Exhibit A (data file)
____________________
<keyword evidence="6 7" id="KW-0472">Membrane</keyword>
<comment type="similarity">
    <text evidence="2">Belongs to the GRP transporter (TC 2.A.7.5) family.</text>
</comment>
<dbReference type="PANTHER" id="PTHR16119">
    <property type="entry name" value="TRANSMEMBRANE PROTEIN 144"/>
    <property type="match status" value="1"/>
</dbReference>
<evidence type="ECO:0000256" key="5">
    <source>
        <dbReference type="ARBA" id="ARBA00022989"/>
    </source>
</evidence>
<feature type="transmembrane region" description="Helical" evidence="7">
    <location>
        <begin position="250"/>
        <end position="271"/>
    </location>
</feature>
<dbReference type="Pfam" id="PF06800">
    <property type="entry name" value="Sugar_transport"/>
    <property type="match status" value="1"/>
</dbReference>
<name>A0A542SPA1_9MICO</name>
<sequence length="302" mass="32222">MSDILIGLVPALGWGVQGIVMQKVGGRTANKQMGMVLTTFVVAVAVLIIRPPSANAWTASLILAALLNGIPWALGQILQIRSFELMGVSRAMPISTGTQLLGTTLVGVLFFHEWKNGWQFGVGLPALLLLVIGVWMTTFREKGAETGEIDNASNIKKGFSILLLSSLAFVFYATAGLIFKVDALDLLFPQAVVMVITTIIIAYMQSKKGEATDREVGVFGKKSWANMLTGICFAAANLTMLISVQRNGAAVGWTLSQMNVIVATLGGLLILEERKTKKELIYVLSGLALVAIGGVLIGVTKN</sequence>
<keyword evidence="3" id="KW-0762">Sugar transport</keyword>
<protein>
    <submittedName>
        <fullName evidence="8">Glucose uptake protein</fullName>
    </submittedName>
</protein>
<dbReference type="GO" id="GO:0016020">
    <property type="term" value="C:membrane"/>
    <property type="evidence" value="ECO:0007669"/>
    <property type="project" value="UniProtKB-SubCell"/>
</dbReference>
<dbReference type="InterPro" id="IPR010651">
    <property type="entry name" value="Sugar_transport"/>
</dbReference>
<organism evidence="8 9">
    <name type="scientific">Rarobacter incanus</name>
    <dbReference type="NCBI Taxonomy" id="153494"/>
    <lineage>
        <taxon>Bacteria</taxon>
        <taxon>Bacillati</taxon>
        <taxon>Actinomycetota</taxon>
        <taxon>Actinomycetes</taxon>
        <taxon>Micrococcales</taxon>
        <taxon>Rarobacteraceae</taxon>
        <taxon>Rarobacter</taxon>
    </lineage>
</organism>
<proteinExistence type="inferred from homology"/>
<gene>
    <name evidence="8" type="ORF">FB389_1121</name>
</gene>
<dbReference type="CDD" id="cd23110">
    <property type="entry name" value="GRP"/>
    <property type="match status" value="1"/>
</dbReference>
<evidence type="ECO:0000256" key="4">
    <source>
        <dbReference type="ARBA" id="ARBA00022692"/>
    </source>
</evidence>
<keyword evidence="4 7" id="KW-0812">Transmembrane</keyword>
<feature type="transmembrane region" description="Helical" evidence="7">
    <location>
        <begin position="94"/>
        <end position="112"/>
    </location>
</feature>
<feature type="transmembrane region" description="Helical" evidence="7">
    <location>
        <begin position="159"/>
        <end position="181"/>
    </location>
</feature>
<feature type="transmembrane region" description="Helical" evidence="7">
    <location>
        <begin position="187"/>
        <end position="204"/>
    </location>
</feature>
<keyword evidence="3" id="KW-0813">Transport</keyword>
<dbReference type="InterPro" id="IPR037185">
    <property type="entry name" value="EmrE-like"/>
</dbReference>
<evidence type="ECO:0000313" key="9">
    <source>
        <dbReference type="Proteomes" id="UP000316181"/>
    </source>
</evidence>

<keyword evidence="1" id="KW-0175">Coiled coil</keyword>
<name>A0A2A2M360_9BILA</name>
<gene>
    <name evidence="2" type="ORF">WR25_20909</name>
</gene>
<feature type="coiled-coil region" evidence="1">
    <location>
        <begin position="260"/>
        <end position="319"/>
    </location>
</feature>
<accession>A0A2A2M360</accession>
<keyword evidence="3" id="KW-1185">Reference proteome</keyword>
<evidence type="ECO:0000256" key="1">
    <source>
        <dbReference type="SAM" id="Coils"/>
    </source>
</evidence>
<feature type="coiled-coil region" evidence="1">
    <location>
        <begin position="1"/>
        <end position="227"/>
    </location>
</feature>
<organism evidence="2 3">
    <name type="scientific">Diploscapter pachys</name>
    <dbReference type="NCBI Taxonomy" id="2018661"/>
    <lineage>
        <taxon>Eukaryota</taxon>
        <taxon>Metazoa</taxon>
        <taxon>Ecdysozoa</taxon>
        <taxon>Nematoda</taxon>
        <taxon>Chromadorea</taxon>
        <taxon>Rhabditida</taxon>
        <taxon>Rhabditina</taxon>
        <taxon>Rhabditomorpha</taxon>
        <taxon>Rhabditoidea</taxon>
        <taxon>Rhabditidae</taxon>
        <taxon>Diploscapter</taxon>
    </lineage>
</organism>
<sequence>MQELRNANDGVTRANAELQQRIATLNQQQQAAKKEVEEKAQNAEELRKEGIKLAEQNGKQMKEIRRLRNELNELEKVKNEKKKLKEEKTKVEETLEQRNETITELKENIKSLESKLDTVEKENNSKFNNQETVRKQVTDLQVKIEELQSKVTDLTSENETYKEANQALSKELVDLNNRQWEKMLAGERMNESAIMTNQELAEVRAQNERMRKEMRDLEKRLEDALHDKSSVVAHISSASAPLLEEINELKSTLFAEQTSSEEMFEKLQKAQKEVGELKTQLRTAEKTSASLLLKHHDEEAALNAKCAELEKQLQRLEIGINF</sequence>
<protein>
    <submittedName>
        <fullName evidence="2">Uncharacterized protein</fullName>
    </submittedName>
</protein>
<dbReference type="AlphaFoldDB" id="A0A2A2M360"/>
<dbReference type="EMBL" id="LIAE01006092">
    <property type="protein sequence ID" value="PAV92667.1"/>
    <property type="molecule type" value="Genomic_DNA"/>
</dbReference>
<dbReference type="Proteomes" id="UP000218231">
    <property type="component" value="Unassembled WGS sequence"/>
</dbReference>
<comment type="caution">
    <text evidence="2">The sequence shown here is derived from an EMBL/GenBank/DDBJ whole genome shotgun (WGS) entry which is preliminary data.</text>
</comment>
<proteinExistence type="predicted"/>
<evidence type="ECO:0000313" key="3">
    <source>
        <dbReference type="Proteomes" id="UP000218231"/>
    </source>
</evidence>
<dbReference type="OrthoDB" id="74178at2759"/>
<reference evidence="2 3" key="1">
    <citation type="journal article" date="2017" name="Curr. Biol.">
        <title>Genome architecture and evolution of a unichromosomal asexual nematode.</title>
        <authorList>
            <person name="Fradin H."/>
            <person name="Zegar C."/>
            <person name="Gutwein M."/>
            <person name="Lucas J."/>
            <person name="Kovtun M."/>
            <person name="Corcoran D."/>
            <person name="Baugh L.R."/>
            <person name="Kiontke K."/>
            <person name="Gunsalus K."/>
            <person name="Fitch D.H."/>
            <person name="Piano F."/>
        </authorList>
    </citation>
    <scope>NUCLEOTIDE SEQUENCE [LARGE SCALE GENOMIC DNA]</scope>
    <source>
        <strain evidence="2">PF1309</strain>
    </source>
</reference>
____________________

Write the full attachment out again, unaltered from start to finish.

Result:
<keyword evidence="6 7" id="KW-0472">Membrane</keyword>
<comment type="similarity">
    <text evidence="2">Belongs to the GRP transporter (TC 2.A.7.5) family.</text>
</comment>
<dbReference type="PANTHER" id="PTHR16119">
    <property type="entry name" value="TRANSMEMBRANE PROTEIN 144"/>
    <property type="match status" value="1"/>
</dbReference>
<evidence type="ECO:0000256" key="5">
    <source>
        <dbReference type="ARBA" id="ARBA00022989"/>
    </source>
</evidence>
<feature type="transmembrane region" description="Helical" evidence="7">
    <location>
        <begin position="250"/>
        <end position="271"/>
    </location>
</feature>
<dbReference type="Pfam" id="PF06800">
    <property type="entry name" value="Sugar_transport"/>
    <property type="match status" value="1"/>
</dbReference>
<name>A0A542SPA1_9MICO</name>
<sequence length="302" mass="32222">MSDILIGLVPALGWGVQGIVMQKVGGRTANKQMGMVLTTFVVAVAVLIIRPPSANAWTASLILAALLNGIPWALGQILQIRSFELMGVSRAMPISTGTQLLGTTLVGVLFFHEWKNGWQFGVGLPALLLLVIGVWMTTFREKGAETGEIDNASNIKKGFSILLLSSLAFVFYATAGLIFKVDALDLLFPQAVVMVITTIIIAYMQSKKGEATDREVGVFGKKSWANMLTGICFAAANLTMLISVQRNGAAVGWTLSQMNVIVATLGGLLILEERKTKKELIYVLSGLALVAIGGVLIGVTKN</sequence>
<keyword evidence="3" id="KW-0762">Sugar transport</keyword>
<protein>
    <submittedName>
        <fullName evidence="8">Glucose uptake protein</fullName>
    </submittedName>
</protein>
<dbReference type="GO" id="GO:0016020">
    <property type="term" value="C:membrane"/>
    <property type="evidence" value="ECO:0007669"/>
    <property type="project" value="UniProtKB-SubCell"/>
</dbReference>
<dbReference type="InterPro" id="IPR010651">
    <property type="entry name" value="Sugar_transport"/>
</dbReference>
<organism evidence="8 9">
    <name type="scientific">Rarobacter incanus</name>
    <dbReference type="NCBI Taxonomy" id="153494"/>
    <lineage>
        <taxon>Bacteria</taxon>
        <taxon>Bacillati</taxon>
        <taxon>Actinomycetota</taxon>
        <taxon>Actinomycetes</taxon>
        <taxon>Micrococcales</taxon>
        <taxon>Rarobacteraceae</taxon>
        <taxon>Rarobacter</taxon>
    </lineage>
</organism>
<proteinExistence type="inferred from homology"/>
<gene>
    <name evidence="8" type="ORF">FB389_1121</name>
</gene>
<dbReference type="CDD" id="cd23110">
    <property type="entry name" value="GRP"/>
    <property type="match status" value="1"/>
</dbReference>
<evidence type="ECO:0000256" key="4">
    <source>
        <dbReference type="ARBA" id="ARBA00022692"/>
    </source>
</evidence>
<keyword evidence="4 7" id="KW-0812">Transmembrane</keyword>
<feature type="transmembrane region" description="Helical" evidence="7">
    <location>
        <begin position="94"/>
        <end position="112"/>
    </location>
</feature>
<feature type="transmembrane region" description="Helical" evidence="7">
    <location>
        <begin position="159"/>
        <end position="181"/>
    </location>
</feature>
<feature type="transmembrane region" description="Helical" evidence="7">
    <location>
        <begin position="187"/>
        <end position="204"/>
    </location>
</feature>
<keyword evidence="3" id="KW-0813">Transport</keyword>
<dbReference type="InterPro" id="IPR037185">
    <property type="entry name" value="EmrE-like"/>
</dbReference>
<evidence type="ECO:0000313" key="9">
    <source>
        <dbReference type="Proteomes" id="UP000316181"/>
    </source>
</evidence>

<keyword evidence="1" id="KW-0175">Coiled coil</keyword>
<name>A0A2A2M360_9BILA</name>
<gene>
    <name evidence="2" type="ORF">WR25_20909</name>
</gene>
<feature type="coiled-coil region" evidence="1">
    <location>
        <begin position="260"/>
        <end position="319"/>
    </location>
</feature>
<accession>A0A2A2M360</accession>
<keyword evidence="3" id="KW-1185">Reference proteome</keyword>
<evidence type="ECO:0000256" key="1">
    <source>
        <dbReference type="SAM" id="Coils"/>
    </source>
</evidence>
<feature type="coiled-coil region" evidence="1">
    <location>
        <begin position="1"/>
        <end position="227"/>
    </location>
</feature>
<organism evidence="2 3">
    <name type="scientific">Diploscapter pachys</name>
    <dbReference type="NCBI Taxonomy" id="2018661"/>
    <lineage>
        <taxon>Eukaryota</taxon>
        <taxon>Metazoa</taxon>
        <taxon>Ecdysozoa</taxon>
        <taxon>Nematoda</taxon>
        <taxon>Chromadorea</taxon>
        <taxon>Rhabditida</taxon>
        <taxon>Rhabditina</taxon>
        <taxon>Rhabditomorpha</taxon>
        <taxon>Rhabditoidea</taxon>
        <taxon>Rhabditidae</taxon>
        <taxon>Diploscapter</taxon>
    </lineage>
</organism>
<sequence>MQELRNANDGVTRANAELQQRIATLNQQQQAAKKEVEEKAQNAEELRKEGIKLAEQNGKQMKEIRRLRNELNELEKVKNEKKKLKEEKTKVEETLEQRNETITELKENIKSLESKLDTVEKENNSKFNNQETVRKQVTDLQVKIEELQSKVTDLTSENETYKEANQALSKELVDLNNRQWEKMLAGERMNESAIMTNQELAEVRAQNERMRKEMRDLEKRLEDALHDKSSVVAHISSASAPLLEEINELKSTLFAEQTSSEEMFEKLQKAQKEVGELKTQLRTAEKTSASLLLKHHDEEAALNAKCAELEKQLQRLEIGINF</sequence>
<protein>
    <submittedName>
        <fullName evidence="2">Uncharacterized protein</fullName>
    </submittedName>
</protein>
<dbReference type="AlphaFoldDB" id="A0A2A2M360"/>
<dbReference type="EMBL" id="LIAE01006092">
    <property type="protein sequence ID" value="PAV92667.1"/>
    <property type="molecule type" value="Genomic_DNA"/>
</dbReference>
<dbReference type="Proteomes" id="UP000218231">
    <property type="component" value="Unassembled WGS sequence"/>
</dbReference>
<comment type="caution">
    <text evidence="2">The sequence shown here is derived from an EMBL/GenBank/DDBJ whole genome shotgun (WGS) entry which is preliminary data.</text>
</comment>
<proteinExistence type="predicted"/>
<evidence type="ECO:0000313" key="3">
    <source>
        <dbReference type="Proteomes" id="UP000218231"/>
    </source>
</evidence>
<dbReference type="OrthoDB" id="74178at2759"/>
<reference evidence="2 3" key="1">
    <citation type="journal article" date="2017" name="Curr. Biol.">
        <title>Genome architecture and evolution of a unichromosomal asexual nematode.</title>
        <authorList>
            <person name="Fradin H."/>
            <person name="Zegar C."/>
            <person name="Gutwein M."/>
            <person name="Lucas J."/>
            <person name="Kovtun M."/>
            <person name="Corcoran D."/>
            <person name="Baugh L.R."/>
            <person name="Kiontke K."/>
            <person name="Gunsalus K."/>
            <person name="Fitch D.H."/>
            <person name="Piano F."/>
        </authorList>
    </citation>
    <scope>NUCLEOTIDE SEQUENCE [LARGE SCALE GENOMIC DNA]</scope>
    <source>
        <strain evidence="2">PF1309</strain>
    </source>
</reference>